|Systematic name||Organophosphorous compound|
|Other names||Ethyl dimethylplosphoramidocyanidate
|Molar mass||162.13 g/mol|
|Appearance||Colorless to brown liquid|
|Density and phase||Density: 1.073 g/ml, 25 °C|
|Solubility in water||9.8 g/100 ml (25°C)|
|Viscosity||1 cP at 20°C|
|MSDS||Material safety data sheet|
|Main hazards||Highly toxic, poisonous, and flammable.|
|Flash point||78°C(172 °F; 351 K)|
|R/S statement|| R: Unknown |
|Related compounds||Sarin, Soman, Cyclosoman|
| Except where noted otherwise, data are given for|
materials in their standard state (at 25 °C, 100 kPa)
Disclaimer and references
Tabun is an extremely toxic chemical substance that was originally made to control insects. By the time of WWII Germany started mass producing Tabun to use a chemical weapon. Tabun is very toxic and it is flammable. At the end of World War II, Tabun was rarely ever seen in war but it still was used although but not as much as it was used in WWII. Tabun hasn't been used to much because of new chemical weapons which seemed to be much more effective than Tabun but it was used only once after WWII. The second time Tabun was used in war was in the Iraq war. Iraq had deployed different kinds of chemical weapons against Iranian ground forces. But it wasn't as commonly used as mustard gas and a couple different chemical weapons but it was still used. Producing or stockpiling tabun was banned by the 1993 Chemical Weapons Convention.
Tabun is a colorless to brown liquid with a faint fruity odor and was used as a chemical warfare agent. The boiling point of Tabun is 247.5 °C (477.5 °F; 520.6 K), the melting point is −50 °C (−58 °F; 223 K), and the flash point is 78 °C (172 °F; 351 K). The solubility is readily soluble in organic solvents, in water the soluble is 9.8X10+4 mg/L at 25 deg C Abstract. The density of Tabun is 1.073 g/mL at 25 deg C, and the vapor density is 5.63. The vapor pressure is 0.07 mm Hg at 77° F(0.07 mm Hg at 25 deg C).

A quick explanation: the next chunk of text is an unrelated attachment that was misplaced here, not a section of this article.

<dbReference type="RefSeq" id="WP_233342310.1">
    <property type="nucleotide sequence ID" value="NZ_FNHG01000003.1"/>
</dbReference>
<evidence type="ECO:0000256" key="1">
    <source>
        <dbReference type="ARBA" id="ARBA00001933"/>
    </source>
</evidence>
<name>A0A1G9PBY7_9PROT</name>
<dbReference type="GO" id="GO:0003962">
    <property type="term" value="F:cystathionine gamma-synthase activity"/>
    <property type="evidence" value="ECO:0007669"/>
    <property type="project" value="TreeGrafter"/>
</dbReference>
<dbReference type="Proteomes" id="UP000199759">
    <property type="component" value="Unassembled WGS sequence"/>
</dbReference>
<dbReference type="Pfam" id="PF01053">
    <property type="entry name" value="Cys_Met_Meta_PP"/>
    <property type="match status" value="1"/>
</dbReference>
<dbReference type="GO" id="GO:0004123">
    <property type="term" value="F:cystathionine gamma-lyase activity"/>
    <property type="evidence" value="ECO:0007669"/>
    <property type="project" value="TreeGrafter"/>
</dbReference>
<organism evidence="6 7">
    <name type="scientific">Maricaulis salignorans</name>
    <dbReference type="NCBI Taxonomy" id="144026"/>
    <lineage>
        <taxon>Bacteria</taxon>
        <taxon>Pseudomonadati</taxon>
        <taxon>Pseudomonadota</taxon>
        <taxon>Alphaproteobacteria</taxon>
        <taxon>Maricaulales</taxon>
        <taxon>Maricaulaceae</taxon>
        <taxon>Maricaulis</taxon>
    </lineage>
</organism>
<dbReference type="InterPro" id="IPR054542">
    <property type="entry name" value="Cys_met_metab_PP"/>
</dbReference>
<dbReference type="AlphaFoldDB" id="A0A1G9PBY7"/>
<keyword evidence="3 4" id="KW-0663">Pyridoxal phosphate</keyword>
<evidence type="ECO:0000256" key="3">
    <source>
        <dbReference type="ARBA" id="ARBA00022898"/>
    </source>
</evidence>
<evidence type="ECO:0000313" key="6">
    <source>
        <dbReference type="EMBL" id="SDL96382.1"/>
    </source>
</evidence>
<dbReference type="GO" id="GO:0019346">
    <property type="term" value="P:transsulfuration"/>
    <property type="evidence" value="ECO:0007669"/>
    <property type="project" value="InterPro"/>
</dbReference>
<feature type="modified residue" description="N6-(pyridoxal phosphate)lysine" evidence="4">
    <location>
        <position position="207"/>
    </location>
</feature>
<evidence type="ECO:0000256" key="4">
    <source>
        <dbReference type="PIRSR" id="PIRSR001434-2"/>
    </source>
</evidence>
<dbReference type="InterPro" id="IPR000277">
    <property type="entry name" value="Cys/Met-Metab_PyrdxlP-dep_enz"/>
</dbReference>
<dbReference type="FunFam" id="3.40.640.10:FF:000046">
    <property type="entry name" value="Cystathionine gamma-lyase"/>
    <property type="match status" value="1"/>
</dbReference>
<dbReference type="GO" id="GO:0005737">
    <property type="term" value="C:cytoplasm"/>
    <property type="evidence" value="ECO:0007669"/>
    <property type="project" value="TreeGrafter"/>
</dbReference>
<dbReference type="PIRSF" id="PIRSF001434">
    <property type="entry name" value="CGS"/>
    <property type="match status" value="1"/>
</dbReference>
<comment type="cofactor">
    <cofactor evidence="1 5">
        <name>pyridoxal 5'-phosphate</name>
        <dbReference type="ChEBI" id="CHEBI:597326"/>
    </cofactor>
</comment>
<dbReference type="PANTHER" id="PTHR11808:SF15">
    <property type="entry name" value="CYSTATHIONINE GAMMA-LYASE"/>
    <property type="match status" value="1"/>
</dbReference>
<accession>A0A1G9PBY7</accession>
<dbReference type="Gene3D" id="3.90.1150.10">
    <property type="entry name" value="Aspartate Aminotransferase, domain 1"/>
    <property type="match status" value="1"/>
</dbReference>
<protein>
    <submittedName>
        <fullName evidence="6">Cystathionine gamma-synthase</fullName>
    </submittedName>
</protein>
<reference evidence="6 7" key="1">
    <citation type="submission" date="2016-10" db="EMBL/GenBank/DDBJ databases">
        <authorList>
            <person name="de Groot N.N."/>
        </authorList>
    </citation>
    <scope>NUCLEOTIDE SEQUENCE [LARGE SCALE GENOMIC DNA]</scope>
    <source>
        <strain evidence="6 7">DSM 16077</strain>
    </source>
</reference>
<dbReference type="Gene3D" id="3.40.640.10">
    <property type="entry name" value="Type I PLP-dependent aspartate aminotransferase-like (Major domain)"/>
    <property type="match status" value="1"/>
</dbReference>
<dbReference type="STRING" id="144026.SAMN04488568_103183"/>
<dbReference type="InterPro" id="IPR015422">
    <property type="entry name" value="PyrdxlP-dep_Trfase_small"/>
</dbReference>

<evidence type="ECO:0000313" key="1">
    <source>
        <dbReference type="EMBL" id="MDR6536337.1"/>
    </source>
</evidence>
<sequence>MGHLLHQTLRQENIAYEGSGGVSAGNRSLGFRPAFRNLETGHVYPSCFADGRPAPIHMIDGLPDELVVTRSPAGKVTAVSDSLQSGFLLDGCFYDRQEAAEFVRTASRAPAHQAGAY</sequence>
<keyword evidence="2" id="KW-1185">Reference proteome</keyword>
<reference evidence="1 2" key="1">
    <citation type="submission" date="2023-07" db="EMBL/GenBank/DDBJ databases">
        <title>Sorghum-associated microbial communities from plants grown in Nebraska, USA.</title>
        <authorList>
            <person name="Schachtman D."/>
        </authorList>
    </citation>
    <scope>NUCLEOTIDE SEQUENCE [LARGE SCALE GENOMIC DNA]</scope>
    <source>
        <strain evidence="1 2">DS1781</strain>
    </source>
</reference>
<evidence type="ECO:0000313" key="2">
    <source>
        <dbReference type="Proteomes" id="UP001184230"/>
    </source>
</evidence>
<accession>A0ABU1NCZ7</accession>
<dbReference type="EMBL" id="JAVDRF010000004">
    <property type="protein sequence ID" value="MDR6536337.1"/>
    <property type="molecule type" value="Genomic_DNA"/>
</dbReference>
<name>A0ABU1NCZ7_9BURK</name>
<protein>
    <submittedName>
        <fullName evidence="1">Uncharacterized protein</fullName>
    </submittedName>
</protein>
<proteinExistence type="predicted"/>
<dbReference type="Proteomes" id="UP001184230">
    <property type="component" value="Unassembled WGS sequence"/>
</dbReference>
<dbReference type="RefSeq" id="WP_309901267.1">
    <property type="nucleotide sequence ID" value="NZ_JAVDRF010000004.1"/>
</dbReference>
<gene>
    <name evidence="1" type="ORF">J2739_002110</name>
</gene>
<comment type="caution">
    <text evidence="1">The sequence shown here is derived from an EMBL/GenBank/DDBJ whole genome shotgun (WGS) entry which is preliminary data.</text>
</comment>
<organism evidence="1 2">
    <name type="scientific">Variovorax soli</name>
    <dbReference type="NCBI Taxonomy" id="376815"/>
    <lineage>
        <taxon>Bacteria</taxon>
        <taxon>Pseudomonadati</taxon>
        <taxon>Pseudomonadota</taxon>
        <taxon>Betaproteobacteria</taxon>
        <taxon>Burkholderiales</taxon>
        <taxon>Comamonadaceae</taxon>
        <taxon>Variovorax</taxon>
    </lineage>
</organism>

Tabun was made on an industrial scale by Germany during World War II, and it was based on the process developed by Dr. Gerhard Schrader. The chemical agent was produced in a factory Germany code named "Hochwerk", had manufactured at least 12,000 metric tons of this agent between 1942 and 1945. The manufacturing process consisted of two steps, the first being reaction of gaseous dimethylamine with an excess of phosphoryl chloride, yielding dimethylamidophosphoric dichloride (also known as "D 4"), and dimethylammonium chloride. The "D 4" thus obtained was purified by vacuum distillation and thereafter transferred to the main Tabun production line. Here it was reacted with an excess of sodium cyanide, it was then dispersed in dry chlorobenzene, yielding the intermediate dimethylamidophosphoric dicyanide and sodium chloride then, absolute ethanol was added, reacting with the [dimethylamidophosphoric dicyanide] to yield Tabun and [hydrogen cyanide]. After the reaction, the mixture (consisted with about 75% chlorobenzene and 25% Tabun, along with insoluble salts and the rest of the hydrogen cyanide) was then filtered to remove the insoluble salts and vacuum-distilled to remove hydrogen cyanide and excess [chlorobenzene]. This is how Tabun was made in World War II but today it is illegal to make Tabun worldwide.
The original purpose of Tabun and other related compounds was to control insects. These pesticides were similar to organophosphates in their action on the nervous system. But Tabun and the other human-made nerve agents was much more potent than the organophosphates, and so quickly, it was categorized as chemical weapons. It was used in World War II by using it to contaminate food, poison water, or it could absorbed through skin (only in liquid form).
Since Tabun was used as a chemical warfare weapon it is very toxic and poisonous to humans. The health hazard is that this material is toxic by inhalation and by absorption through skin and eyes. The lethal dose for humans may be as low as 0.01 mg/kg. Tabun is a nerve agent; it acts as a cholinesterase inhibitor. Flammable 2nd degree, Reactive 1st degree, the potential of it causing a fire is combustible. The fire hazards sparks, flames, and sources of ignition. Keep out of water sources and sewers. Hydrolysis forms hydrogen cyanide when heated to decomposition, it emits very toxic fumes of oxides of phosphorus and nitrogen. Avoid water and acids can react with oxidizing material.